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Monday, 10 August 2015
Page: 7843

Mr WOOD (La Trobe) (19:02): I also would like to pass on my condolences and lament with Julie, the wife of Don, and Tess and Elliott. It is quite bizarre that I was actually sitting down with Don and Tess last sitting at the Italian ambassador's residence; I was sitting beside Don. Don was always so very entertaining and, like many colleagues on this side—I would also like to thank those for their comments very much on the other side—I could not believe it when I actually looked on the online media to see the passing of Don Randall. In actual fact I was very upset, like all members would be.

I got to know Don in particular when we sat beside each other in the opposition as shadow parliamentary secretaries. The role I took up was always to advise Don: 'Don't do that. I wouldn't do that; I wouldn't say that.' He used to always run in interjection, 'I'm thinking about saying this,' and I would say, 'Don, I don't think you should do that.' Even with the cardboard cut-out of Kevin Rudd, he said, 'I'm going to do this,' and I said, 'Don, I don't know about that.' He said, 'Oh, I'm just going to do it; would you just bear with us—I am going to do it.' And he would do it. Don would never be the person who would let anything go by without putting his hand up and putting himself first.

One thing in this place—there are not many people like Don, and what he would try to do is engage everyone. Don would always invite you out for dinner and always crack it when you would not come out to dinner with him. To the member for Bonner, my friend Ross Vasta—congratulations, Ross, for putting your hand up for Speaker today—Don would be looking down in this place on you and thinking 'job well done'.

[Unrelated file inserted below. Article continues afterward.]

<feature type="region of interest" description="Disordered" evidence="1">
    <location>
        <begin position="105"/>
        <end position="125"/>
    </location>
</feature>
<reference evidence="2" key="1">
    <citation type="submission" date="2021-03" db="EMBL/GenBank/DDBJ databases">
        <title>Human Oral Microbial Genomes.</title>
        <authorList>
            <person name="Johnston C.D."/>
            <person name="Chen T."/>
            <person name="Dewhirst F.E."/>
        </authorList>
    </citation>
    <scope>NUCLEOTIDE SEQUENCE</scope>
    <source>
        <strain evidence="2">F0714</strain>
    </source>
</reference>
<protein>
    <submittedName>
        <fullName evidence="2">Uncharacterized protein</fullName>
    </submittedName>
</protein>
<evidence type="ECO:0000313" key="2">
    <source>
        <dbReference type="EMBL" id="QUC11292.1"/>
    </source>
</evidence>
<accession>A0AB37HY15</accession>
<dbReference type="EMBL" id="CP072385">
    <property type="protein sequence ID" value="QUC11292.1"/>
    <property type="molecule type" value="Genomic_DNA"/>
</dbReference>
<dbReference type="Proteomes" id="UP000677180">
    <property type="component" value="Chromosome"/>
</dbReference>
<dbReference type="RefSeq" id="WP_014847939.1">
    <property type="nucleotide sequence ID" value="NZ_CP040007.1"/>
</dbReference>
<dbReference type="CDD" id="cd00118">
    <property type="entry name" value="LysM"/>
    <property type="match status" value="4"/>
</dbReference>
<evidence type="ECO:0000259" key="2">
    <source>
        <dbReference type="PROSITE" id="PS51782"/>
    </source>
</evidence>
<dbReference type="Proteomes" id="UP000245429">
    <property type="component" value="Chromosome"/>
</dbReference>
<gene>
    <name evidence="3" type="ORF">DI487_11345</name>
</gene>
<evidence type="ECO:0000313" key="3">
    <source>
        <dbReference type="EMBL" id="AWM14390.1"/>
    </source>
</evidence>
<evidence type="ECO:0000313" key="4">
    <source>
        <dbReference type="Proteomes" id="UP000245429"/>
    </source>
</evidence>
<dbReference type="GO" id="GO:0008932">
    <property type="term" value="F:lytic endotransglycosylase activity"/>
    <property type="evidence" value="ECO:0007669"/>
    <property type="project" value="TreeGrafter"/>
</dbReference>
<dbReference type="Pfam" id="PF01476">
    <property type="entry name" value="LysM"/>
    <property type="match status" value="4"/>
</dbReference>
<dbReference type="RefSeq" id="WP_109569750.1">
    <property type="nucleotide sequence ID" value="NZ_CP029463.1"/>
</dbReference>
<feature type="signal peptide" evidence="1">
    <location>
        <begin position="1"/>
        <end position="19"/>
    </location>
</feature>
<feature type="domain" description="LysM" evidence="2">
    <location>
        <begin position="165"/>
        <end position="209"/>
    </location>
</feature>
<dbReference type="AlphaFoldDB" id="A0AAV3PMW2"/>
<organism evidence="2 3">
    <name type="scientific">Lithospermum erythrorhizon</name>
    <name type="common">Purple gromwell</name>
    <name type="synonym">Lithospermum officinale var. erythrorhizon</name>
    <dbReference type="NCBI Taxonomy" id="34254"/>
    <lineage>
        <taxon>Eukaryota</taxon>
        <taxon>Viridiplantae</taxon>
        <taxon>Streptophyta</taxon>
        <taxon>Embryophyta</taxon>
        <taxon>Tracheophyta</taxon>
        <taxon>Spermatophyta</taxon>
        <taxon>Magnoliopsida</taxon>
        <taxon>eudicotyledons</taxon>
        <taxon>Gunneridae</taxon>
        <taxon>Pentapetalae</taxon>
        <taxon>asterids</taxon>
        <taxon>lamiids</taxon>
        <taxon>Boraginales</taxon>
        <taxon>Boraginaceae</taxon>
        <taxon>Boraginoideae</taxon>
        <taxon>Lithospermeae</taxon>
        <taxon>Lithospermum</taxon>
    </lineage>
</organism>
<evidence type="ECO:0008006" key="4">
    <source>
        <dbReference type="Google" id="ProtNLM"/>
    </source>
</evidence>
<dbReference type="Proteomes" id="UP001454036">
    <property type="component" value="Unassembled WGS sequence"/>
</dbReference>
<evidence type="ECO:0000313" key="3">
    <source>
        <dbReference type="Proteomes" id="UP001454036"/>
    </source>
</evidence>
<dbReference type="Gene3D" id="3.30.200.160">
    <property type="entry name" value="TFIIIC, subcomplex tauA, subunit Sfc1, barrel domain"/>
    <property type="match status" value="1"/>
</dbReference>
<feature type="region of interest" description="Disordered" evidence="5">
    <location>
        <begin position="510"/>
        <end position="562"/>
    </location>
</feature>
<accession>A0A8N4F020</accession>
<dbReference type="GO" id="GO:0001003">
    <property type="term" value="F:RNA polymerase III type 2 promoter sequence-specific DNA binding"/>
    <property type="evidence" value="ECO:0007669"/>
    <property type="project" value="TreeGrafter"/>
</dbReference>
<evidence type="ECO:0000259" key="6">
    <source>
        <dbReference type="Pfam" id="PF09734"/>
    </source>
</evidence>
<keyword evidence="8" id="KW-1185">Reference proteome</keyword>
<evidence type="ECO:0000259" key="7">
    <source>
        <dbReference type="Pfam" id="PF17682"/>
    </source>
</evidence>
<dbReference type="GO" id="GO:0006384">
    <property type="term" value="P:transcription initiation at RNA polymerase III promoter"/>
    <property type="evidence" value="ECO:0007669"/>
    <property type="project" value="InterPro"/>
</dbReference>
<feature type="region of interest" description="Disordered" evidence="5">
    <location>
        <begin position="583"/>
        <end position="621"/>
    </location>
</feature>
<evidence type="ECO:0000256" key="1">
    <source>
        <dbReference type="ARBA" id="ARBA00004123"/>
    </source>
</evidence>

I love that motto, 'You talk and I'll listen,' because, as Prime Minister said, in the party room it was 'everyone listen to Don'. Don would always say what he believed and what he felt. I always used to say he would be a great detective, and he used to say, 'Why is that?' I would say, 'Don, because you've got your heart in the right place, you never give up and you look after other people.' That is why he was a fantastic local member for Canning and did such an amazing job.

He would always be talking about Sri Lanka and Cuba, and I remember recently—it was actually earlier this year—walking past a committee room and Don grabbed me and said, 'Come and meet the Cuban ambassador.' I said, 'Oh, I am in a bit of a hurry.' He goes, 'Haven't you got a heap of Cubans in your electorate?' I said, 'I don't think I've got any.' He said, 'Oh, okay. Well, we're giving out free alcohol.' I said, 'Don, I'm not drinking at the moment.' And Don goes, 'Woody, just come in here!' So we came in and met the Cuban ambassador. But that is the type of bloke he was—he would basically grab you when you were in a hurry and bring a bit of peace and stability, and have a chat and get you to meet people you normally would not meet. When I heard today he played the violin and tended the roses, I could not believe that. That, I suppose, is a sad thing about this place; quite often we do not hear about the talents and skills of our colleagues until it is in a situation like this.

To his family, I cannot imagine what you are going through, but Don's legacy will live on and on and on, because he was that sort of bloke. You just cannot forget everything he has done, and nor should we. So, like many members here today, I truly feel the great loss of Don Randall. Don, if you are looking down now, you are a great mate. You looked after everyone, you will be sadly missed, you have left too early and we will look after your family. Thanks so much.